Worker's Comp Claims as Civil RICO Claims
NCLC has filed twice in this Racketeer Influenced and Corrupt Organizations Act (“RICO”) case involving employees who sought workers’ compensation benefits under Michigan law after their claims were denied by the employer’s third-party administrator (“TPA”). The employees filed suit against their employer, the TPA, and the doctor who evaluated their injuries alleging that the defendants had conspired to fraudulently deny their claims.
In its original filing, NCLC urged the Sixth Circuit to dismiss the Racketeer Influenced and Corrupt Organizations Act (RICO) claims of plaintiffs attempting to circumvent the administrative process for obtaining workers' compensation benefits. NCLC argued that federal case law prohibits the use of RICO to resolve disputes that are entrusted to the exclusive jurisdiction of a regulatory agency. Workers' compensation disputes are a complex matter better left for expert administrative agencies, such as the Michigan Bureau of Workers' Compensation. NCLC warned that the misuse of RICO would undermine Michigan's regime for regulating workers' compensation awards.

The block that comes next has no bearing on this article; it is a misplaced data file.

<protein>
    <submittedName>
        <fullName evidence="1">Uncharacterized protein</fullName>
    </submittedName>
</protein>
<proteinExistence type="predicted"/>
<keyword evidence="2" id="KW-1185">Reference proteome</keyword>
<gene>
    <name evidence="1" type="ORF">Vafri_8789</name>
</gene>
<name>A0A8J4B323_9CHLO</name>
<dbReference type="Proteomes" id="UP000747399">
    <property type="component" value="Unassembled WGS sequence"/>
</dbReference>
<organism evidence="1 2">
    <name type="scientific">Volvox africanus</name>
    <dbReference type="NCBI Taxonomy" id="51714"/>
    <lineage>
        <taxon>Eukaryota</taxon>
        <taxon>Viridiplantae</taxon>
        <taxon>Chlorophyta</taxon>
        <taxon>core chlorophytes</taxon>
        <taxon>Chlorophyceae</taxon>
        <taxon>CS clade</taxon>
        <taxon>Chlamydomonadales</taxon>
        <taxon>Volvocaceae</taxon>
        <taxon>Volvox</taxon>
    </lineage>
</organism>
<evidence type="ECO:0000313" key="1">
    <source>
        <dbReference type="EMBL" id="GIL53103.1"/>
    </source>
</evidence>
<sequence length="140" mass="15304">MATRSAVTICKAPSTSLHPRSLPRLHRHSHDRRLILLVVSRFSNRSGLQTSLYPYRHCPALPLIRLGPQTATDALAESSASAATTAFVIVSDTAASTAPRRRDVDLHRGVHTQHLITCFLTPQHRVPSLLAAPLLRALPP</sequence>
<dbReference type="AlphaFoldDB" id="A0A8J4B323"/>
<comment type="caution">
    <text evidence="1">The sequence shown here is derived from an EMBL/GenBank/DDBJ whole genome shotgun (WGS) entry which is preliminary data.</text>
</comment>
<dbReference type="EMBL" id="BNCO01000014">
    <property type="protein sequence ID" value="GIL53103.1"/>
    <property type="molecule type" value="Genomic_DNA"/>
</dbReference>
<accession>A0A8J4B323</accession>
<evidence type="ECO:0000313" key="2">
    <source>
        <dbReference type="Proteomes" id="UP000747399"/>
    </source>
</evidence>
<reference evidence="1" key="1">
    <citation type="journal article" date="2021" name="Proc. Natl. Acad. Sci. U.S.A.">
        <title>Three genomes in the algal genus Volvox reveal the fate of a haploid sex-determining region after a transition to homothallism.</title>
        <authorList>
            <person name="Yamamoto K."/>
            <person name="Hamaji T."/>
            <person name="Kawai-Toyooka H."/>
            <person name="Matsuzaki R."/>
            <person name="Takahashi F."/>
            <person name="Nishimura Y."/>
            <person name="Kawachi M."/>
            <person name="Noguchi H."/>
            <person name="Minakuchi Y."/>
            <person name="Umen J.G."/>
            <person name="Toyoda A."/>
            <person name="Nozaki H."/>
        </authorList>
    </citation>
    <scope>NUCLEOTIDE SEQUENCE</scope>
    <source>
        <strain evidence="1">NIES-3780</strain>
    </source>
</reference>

The 6th Circuit Court of Appeals held that RICO should be read broadly and interpreted liberally and allowed the claim to move forward. NCLC then filed a second brief, urging the Court to grant rehearing en banc. NCLC argued that the decision conflicts with other circuit-level authority, would make RICO an avenue to evade worker’s compensation system that States have successfully run for generations, and would make workplace injuries a subject of federal litigation.
The 6th Circuit Court of Appeals held that RICO should be read broadly and interpreted liberally and allowed the claim to move forward.